22 August 2015

Family History Documentation at your Fingertips Series, Part 1

Family Heirlooms
Family Picture Box

Family history can be found in the home of a recently deceased relative.  The chore of going through old papers and pictures seems overwhelming. Often the items are placed in a box and not stored correctly, or worse, thrown away.


When someone passes away in our family, we will inquire about any pictures, scrapbooks, and papers, so that we can review the material. By doing so, I was recently given an old box made by my grandfather Jack Goolsby, to keep for the family. To our delight, we found a wedding picture of my great grandmother Lula Goolsby Ison and her first husband, William Edward Goolsby.  My dad had never seen his grandfather before because he was deceased when my Dad was born.  His grandmother and his grandfather were divorced, so old pictures were not readily available.  His grandmother had also remarried.  A side note to this is my husband spent hours enhancing a digital image of the picture to make  the back of the picture to make it readable.  The wedding picture had been used by an artist to make a painting of the couple and a detailed description of their names and clothing colors were on the back.  The picture was in black and white.  What a find!  Some of the techniques to use to make a picture is (list techniques)

Memorial Book

The other huge find for us was the death book for my grandfather Jack Goolsby.  Family oral history stated that he was born in Eccles, WV.  We were unable to locate a birth record for him in WV delayed or otherwise. We didn't review this heirloom right away but decided to shuffle through albums and scrapbooks.   When we did sit down and review the Death Record, we found a page completed by his mother, my great grandmother Lula Goolsby Ison, that documented his birth in Clifton Forge, VA.  This made sense because his father William Goolsby worked on the railroad in Clifton Forge Virginia and he and his wife, Lula were married there.

Guest Books

Warner Camp Guest Book
David's mom's family, Warner, has a camp, on Lake Messalonskee in Maine.  The camp is an old house built in the early 1900's.  Two story home with a guest house, boat house, and garage.  The family would open the camp in the summer and close it before winter.  There were multiple pictures in the home that we carefully digitized and the best record?  The family had kept a guest book of all that had visited the camp throughout many of the years.  The visitors would list the date, their name, the name of their children and sometimes, the ages.   Not only did this document the history of Warner Camp, it is also documentation on the relationship of the family members and can help narrow down lifespans.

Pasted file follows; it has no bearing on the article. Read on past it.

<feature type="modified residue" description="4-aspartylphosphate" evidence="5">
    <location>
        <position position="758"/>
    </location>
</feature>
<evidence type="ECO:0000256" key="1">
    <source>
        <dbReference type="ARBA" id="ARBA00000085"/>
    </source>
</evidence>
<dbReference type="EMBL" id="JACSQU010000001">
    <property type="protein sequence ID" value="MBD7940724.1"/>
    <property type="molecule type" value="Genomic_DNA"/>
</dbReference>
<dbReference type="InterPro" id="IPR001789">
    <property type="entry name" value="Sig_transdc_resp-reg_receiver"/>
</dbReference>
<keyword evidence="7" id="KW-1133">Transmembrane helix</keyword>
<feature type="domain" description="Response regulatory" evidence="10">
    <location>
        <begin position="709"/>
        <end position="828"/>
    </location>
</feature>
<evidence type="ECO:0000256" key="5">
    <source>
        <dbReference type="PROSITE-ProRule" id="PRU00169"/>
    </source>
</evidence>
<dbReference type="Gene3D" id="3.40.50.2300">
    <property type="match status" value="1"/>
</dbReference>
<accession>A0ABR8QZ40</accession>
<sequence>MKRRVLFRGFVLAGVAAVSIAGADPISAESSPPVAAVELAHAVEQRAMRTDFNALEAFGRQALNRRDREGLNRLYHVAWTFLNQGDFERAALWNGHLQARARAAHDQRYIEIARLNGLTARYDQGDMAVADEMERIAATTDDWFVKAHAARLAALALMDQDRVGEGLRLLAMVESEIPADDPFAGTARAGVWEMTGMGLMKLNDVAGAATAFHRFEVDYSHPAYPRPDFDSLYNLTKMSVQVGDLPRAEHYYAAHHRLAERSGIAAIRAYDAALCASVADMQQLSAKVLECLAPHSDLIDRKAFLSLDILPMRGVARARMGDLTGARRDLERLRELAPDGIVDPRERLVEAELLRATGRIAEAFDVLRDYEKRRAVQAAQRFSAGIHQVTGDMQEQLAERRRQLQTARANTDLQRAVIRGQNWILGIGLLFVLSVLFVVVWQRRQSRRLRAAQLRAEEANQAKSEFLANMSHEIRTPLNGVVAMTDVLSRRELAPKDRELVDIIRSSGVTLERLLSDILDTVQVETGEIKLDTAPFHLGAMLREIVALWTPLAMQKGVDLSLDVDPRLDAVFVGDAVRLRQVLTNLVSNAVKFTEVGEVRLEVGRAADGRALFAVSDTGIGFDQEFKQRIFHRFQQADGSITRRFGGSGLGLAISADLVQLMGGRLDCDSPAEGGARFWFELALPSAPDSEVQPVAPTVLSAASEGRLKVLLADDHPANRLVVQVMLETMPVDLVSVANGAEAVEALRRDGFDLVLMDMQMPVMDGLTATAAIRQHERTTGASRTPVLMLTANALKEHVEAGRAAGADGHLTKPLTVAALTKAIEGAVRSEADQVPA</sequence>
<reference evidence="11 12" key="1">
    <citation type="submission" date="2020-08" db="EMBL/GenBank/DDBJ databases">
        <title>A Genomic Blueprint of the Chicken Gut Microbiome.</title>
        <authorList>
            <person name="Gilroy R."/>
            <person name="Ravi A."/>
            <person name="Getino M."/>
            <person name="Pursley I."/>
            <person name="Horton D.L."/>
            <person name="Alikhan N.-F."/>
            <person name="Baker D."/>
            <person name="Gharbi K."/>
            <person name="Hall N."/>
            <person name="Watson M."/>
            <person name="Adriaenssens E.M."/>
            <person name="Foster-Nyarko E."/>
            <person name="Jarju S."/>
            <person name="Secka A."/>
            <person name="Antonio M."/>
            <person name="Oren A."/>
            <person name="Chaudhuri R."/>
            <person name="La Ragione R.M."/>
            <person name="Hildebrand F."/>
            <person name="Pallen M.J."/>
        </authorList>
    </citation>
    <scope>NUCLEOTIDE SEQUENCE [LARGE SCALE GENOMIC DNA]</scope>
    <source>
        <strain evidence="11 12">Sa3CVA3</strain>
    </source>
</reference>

Family bibles are a haven of information.  Before official governmental records were kept and even after, many families recorded births, deaths, and marriages in the family bible.  Frequently, bibles are passed down from generation to generation.  Recently, while we were discarding material at the dump, a man emptying his truck found a bible someone had discarded.  He felt funny about not rescuing the book.  Upon examination, it had completed pages of marriages, deaths, and births.  We decided that even though the information wasn't pertinent to either of our families, that the pages should be carefully digitized and made searchable on the internet.  In a few years, this might be the document that helps a family push through their own roadblock.

If you have found family historical information in other places please email or comment.  Sometimes it is a small piece of information that opens the door for family historians, and knowing where to look is helpful.

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